'Ghost Employees Deplete Govt Coffers'

                                      African Church Information Service
                                      February 24, 2003
                                      Posted to the web February 25, 2003

                                      Hobbs Gama
                                      Blantyre

                                      Things have turned sour in several government departments in Malawi,
                                      where civil servants have not been paid salaries on time. A situation
                                      of ghost
                                      workers created by senior government officials, is depleting the
                                      coffers.

                                      Teachers in primary and secondary schools, being the most affected,
                                      have
                                      abandoned classes in a number of schools in several districts around
                                      the
                                      country, including Blantyre.

                                      The issue of ghost workers came out strongly following an audit
                                      instituted by
                                      International Monetary Fund (IMF) late last year. It was discovered
                                      that the
                                      government's inflated wage bill was a result of huge numbers of
                                      non-existent
                                      workers created by officials in six ministries.

                                      Names of deceased staff, retired workers, and of fake individuals were
                                      noticed on payrolls. The education ministry was the most affected.

                                      The Teachers Association of Malawi (TUM) has since taken the treasury
                                      to
                                      task, accusing it of being insensitive to the plight of teachers, who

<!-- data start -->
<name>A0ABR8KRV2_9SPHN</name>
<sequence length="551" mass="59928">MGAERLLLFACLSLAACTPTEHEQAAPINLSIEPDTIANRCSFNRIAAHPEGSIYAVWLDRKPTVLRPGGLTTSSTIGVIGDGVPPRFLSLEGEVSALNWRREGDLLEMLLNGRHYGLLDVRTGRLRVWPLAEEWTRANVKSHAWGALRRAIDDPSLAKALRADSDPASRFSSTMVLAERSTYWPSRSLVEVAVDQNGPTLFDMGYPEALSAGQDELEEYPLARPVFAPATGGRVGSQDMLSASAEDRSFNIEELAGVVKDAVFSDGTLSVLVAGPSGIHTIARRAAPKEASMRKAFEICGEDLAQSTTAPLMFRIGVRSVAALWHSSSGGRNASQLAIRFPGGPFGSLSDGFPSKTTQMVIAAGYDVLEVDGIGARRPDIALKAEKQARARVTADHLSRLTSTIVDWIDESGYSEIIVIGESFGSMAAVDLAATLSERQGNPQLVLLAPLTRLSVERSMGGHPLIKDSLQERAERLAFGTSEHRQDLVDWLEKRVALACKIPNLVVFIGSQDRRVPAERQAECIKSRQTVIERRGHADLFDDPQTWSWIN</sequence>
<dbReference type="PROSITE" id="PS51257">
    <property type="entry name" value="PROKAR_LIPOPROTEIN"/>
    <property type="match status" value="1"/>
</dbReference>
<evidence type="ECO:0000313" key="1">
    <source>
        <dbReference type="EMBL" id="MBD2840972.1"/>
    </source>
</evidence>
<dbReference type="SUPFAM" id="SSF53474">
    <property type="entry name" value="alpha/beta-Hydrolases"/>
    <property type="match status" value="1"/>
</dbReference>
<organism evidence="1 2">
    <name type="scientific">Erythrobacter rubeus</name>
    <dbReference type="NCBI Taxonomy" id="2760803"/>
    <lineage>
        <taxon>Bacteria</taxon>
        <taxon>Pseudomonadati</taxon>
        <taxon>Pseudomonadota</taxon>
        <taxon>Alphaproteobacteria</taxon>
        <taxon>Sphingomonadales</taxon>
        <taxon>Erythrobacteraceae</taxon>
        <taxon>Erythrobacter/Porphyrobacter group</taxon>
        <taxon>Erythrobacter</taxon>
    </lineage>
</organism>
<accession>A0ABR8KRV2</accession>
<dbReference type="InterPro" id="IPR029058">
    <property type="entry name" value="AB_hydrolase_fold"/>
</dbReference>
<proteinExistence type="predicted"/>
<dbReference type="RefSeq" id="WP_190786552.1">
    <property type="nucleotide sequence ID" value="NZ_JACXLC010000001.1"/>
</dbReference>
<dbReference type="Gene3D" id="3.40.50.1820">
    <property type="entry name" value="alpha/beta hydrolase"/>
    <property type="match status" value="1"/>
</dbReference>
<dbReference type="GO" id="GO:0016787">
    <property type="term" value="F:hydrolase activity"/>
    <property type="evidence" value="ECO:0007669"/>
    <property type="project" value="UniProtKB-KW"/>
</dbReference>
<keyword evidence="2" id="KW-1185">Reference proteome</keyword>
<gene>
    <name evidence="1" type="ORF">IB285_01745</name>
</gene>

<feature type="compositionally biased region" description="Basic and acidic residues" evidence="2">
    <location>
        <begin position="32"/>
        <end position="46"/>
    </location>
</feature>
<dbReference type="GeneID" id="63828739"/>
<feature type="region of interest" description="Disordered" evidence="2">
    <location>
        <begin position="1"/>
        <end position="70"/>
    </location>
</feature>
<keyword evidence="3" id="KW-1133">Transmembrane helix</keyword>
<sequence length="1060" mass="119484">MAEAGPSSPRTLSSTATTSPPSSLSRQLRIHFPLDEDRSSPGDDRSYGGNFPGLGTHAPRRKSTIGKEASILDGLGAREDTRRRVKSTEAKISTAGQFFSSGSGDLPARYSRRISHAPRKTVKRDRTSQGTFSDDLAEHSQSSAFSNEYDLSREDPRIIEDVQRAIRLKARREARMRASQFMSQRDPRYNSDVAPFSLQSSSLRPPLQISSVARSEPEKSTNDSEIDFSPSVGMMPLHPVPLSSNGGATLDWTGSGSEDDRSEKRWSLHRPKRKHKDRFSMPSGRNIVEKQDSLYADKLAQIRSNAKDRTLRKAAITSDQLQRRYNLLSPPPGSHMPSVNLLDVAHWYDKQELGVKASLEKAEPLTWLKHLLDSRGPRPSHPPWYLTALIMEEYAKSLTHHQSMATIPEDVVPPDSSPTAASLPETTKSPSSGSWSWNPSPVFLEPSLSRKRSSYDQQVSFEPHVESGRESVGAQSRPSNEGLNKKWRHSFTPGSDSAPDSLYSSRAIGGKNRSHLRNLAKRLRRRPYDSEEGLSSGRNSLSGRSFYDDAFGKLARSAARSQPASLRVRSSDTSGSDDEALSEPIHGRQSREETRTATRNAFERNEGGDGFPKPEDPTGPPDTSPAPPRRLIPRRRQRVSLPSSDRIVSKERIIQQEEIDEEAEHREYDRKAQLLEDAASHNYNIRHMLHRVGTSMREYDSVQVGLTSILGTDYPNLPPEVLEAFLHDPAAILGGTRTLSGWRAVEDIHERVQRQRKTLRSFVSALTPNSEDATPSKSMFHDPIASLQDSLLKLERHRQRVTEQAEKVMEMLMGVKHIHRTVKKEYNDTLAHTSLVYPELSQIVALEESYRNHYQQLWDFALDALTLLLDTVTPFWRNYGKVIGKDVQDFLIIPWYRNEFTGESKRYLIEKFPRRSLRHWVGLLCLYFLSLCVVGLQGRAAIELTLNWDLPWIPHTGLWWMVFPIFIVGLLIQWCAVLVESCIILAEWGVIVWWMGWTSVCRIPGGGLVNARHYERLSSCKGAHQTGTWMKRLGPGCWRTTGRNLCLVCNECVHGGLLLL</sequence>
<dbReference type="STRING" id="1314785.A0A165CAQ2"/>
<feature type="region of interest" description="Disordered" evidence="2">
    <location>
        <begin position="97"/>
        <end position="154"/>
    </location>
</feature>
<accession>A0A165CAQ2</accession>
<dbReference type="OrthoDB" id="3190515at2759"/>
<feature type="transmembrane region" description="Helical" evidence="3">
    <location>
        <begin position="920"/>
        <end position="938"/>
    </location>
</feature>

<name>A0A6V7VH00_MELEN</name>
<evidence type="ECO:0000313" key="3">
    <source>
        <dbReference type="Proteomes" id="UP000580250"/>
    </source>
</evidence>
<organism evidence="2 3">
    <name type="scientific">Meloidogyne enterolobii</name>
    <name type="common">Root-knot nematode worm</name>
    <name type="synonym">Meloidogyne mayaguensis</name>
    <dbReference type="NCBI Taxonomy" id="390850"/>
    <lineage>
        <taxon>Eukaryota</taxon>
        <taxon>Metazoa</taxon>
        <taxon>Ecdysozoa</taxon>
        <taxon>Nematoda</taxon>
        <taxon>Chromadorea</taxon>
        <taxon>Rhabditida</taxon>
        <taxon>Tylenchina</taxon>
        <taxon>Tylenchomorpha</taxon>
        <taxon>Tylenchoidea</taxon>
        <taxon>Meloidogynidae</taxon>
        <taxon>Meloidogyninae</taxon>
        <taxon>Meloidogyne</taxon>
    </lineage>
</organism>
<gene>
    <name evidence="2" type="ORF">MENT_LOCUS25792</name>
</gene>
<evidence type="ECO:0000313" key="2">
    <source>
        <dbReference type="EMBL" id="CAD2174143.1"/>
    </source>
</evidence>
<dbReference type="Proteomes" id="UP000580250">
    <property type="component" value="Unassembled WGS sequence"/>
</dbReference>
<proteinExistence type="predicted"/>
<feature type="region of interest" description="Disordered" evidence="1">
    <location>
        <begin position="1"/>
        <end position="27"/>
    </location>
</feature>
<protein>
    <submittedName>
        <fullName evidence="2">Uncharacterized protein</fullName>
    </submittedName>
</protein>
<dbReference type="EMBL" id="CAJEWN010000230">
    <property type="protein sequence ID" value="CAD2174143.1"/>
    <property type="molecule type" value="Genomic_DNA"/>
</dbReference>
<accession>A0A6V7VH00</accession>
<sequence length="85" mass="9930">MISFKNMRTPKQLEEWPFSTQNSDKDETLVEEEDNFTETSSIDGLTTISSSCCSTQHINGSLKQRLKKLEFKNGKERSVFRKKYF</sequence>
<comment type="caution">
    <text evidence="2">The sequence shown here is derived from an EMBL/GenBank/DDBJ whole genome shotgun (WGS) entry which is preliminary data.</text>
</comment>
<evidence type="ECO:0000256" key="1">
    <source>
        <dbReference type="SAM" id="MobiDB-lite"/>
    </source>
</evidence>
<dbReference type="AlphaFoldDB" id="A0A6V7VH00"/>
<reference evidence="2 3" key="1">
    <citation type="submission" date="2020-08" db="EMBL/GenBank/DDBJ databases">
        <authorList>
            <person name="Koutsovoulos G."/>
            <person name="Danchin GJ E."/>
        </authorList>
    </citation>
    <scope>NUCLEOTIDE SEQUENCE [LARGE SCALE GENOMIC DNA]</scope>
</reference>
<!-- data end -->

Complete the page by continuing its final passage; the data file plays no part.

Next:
constitute
                                      the largest part of public workers. Out of a total 120,000 workforce in
                                      the
                                      public sector, 60,000 are teachers.

                                      TUM General Secretary, Lucien Chikadza, said morale was low in all
                                      education divisions around the country. He blamed the ministry of
                                      education
                                      headquarters for the mess.

                                      Towards the end of last year, workers in education, agriculture and
                                      health
                                      ministries went for Christmas and New Year holidays without pay.

                                      In the past two years, salaries have been paid irregularly.

                                      Finance Minister, Friday Jumbe, has since apologised to teachers and
                                      promised speedy action, saying teachers were victims because the
                                      ministry's
                                      wage bill was plagued with a lot of problems.

                                      "The situation is regrettable because issues of salaries are not
                                      negotiable.
                                      The wage bill in the ministry has been fluctuating when it is supposed
                                      to
                                      remain constant," said Jumbe.

                                      Last month, an IMF team made its seventh visit to Malawi since 2002,
                                      and
                                      accused the government of spending beyond budget passed by parliament.

                                      The Fund suspended a US$56 million aid until issues of financial
                                      mismanagement and poor governance were resolved, and presidential
                                      trips
                                      limited, among other conditions.

                                      Subsequently, Malawi's bilateral donors , the United States of
                                      America,
                                      Britain and the European Union, have also closed their aid taps.

                                      Angered by President Muluzi's reckless spending, the World Bank is
                                      pressing the government to refund US$1.5 million in aid of various
                                      uncompleted projects. The EU is also demanding that the administration
                                      gives back about US$7 million, for similar reasons.

                                      *****

                                      UN blames Mugabe for crisis

                                      The United Nations food agency
                                      has said that the Zimbabwe